In the seriously entertaining “Big Eyes,” working on a modest scale akin to “Ed Wood,” Tim Burton descends from the billion-dollar-grossing heights of “Alice in Wonderland” to a biography of an artist whose work was embraced for all the wrong reasons and a fraud carried out against her passionate, personal imagery. The subjects of the screenplay by Scott Alexander and Larry Karaszewski (“Ed Wood,” “Man On the Moon,” “The People Vs. Larry Flynt”) are Walter Keane, whose “big eye” paintings of children, especially young girls, became a pop sensation in the 1950s and sixties. Keane (Christoph Waltz, shit-eating grin pasted to his face) was celebrated (and derided) for his work, which, as we know from the beginning, was the work of his wife Margaret (Amy Adams, who plays strength and neediness in complex balance). Karaszewski recently said of his work with Alexander, “We like loudmouths who have an agenda, who are constantly selling something.” And boy does Walter/Waltz. Most resounding of the layers that unfold as Walter’s epic fraud burns to the ground is the notion of a superior artist’s work being hidden under the brush of someone else’s signature, echoing Burton’s early years as an unappreciated animator on the Disney assembly line. With Krysten Ritter, Danny Huston, whose bristly presence grounds the role of a gossipy reporter; Jason Schwartzman as an amusingly supercilious gallerist and, all too briefly, Terence Stamp as the New York Times art critic of the era whose cold contempt counters Walter’s Eveready-bunny compulsion to promote and lie. 106m. (Ray Pride)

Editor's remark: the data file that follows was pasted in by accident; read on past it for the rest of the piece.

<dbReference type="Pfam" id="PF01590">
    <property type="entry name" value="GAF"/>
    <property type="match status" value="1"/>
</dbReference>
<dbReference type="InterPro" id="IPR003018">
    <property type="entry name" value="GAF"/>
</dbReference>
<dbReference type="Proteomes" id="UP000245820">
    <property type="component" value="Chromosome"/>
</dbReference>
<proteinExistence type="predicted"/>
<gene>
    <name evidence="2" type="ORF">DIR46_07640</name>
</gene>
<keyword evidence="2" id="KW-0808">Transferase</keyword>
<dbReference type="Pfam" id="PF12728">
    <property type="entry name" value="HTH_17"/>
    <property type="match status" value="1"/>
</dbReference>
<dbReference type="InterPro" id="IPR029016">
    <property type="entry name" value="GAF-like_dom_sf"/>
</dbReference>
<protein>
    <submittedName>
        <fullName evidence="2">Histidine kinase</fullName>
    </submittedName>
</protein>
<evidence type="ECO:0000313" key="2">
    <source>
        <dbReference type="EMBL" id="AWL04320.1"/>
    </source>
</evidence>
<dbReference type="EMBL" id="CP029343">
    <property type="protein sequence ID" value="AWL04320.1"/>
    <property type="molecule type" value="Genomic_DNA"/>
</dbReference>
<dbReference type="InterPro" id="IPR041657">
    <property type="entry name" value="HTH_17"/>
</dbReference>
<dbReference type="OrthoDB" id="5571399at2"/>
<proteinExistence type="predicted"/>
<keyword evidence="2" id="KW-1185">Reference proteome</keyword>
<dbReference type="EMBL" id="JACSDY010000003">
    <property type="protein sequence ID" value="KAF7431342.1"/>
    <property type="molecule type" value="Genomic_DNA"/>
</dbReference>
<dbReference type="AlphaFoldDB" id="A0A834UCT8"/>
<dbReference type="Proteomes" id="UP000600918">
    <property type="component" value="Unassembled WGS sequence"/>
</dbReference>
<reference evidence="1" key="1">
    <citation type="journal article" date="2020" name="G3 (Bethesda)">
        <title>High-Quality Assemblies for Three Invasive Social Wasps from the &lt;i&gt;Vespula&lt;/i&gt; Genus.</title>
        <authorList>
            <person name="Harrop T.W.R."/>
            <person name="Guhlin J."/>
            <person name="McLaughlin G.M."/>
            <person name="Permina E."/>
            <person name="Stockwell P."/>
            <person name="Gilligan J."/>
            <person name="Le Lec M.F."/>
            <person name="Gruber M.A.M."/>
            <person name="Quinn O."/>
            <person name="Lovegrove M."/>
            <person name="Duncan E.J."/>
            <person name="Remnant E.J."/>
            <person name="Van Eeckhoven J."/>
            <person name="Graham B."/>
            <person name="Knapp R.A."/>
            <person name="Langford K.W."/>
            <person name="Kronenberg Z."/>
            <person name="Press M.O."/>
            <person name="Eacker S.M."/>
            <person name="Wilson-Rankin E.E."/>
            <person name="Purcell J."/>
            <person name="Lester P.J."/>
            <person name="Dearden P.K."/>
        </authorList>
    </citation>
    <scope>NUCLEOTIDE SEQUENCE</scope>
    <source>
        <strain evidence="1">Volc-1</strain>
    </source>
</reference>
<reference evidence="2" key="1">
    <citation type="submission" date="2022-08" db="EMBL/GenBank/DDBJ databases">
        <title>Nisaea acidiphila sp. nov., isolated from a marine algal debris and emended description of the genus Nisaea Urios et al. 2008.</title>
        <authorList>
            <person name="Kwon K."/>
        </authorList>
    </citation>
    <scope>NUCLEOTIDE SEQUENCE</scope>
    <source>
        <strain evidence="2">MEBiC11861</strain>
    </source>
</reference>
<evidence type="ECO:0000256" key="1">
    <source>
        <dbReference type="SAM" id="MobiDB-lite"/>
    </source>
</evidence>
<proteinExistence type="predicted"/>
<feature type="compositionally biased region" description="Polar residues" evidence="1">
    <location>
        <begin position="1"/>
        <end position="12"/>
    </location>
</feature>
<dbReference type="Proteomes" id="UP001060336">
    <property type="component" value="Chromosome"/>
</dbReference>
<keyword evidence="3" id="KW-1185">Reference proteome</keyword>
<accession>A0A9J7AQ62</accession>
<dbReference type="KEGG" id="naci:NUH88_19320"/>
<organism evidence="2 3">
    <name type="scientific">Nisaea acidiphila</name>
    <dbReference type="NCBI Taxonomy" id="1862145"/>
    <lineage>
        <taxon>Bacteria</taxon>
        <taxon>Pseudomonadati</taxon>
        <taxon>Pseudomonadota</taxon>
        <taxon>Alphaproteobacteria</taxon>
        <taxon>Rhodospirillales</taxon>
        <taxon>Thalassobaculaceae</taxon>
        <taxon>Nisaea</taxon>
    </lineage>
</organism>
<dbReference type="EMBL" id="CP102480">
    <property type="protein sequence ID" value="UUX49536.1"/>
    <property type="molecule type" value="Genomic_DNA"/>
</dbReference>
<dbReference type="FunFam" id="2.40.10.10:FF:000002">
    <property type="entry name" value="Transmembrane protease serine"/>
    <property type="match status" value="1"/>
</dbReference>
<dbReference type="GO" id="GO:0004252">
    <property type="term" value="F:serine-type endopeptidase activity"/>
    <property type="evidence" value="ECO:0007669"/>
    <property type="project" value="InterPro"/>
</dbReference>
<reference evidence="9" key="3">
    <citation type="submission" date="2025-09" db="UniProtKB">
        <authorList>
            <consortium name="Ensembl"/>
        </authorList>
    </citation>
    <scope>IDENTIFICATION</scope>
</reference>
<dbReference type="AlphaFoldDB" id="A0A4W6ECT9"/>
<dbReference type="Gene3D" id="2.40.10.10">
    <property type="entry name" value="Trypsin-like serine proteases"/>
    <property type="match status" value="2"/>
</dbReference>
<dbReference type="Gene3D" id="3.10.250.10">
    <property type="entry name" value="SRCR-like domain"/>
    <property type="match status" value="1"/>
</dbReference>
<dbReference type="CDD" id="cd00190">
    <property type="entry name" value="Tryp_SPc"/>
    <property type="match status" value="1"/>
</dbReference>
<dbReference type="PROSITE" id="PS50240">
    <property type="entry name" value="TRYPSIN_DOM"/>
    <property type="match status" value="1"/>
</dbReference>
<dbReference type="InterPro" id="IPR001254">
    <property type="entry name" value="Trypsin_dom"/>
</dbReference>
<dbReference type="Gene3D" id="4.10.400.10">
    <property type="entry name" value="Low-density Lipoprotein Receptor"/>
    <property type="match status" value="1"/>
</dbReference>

“Big Eyes” opens Christmas Day.
Ray Pride is Newcity’s film critic and a contributing editor to Filmmaker magazine.
His history of Chicago “Ghost Signs” in words and images will be published in Spring 2022.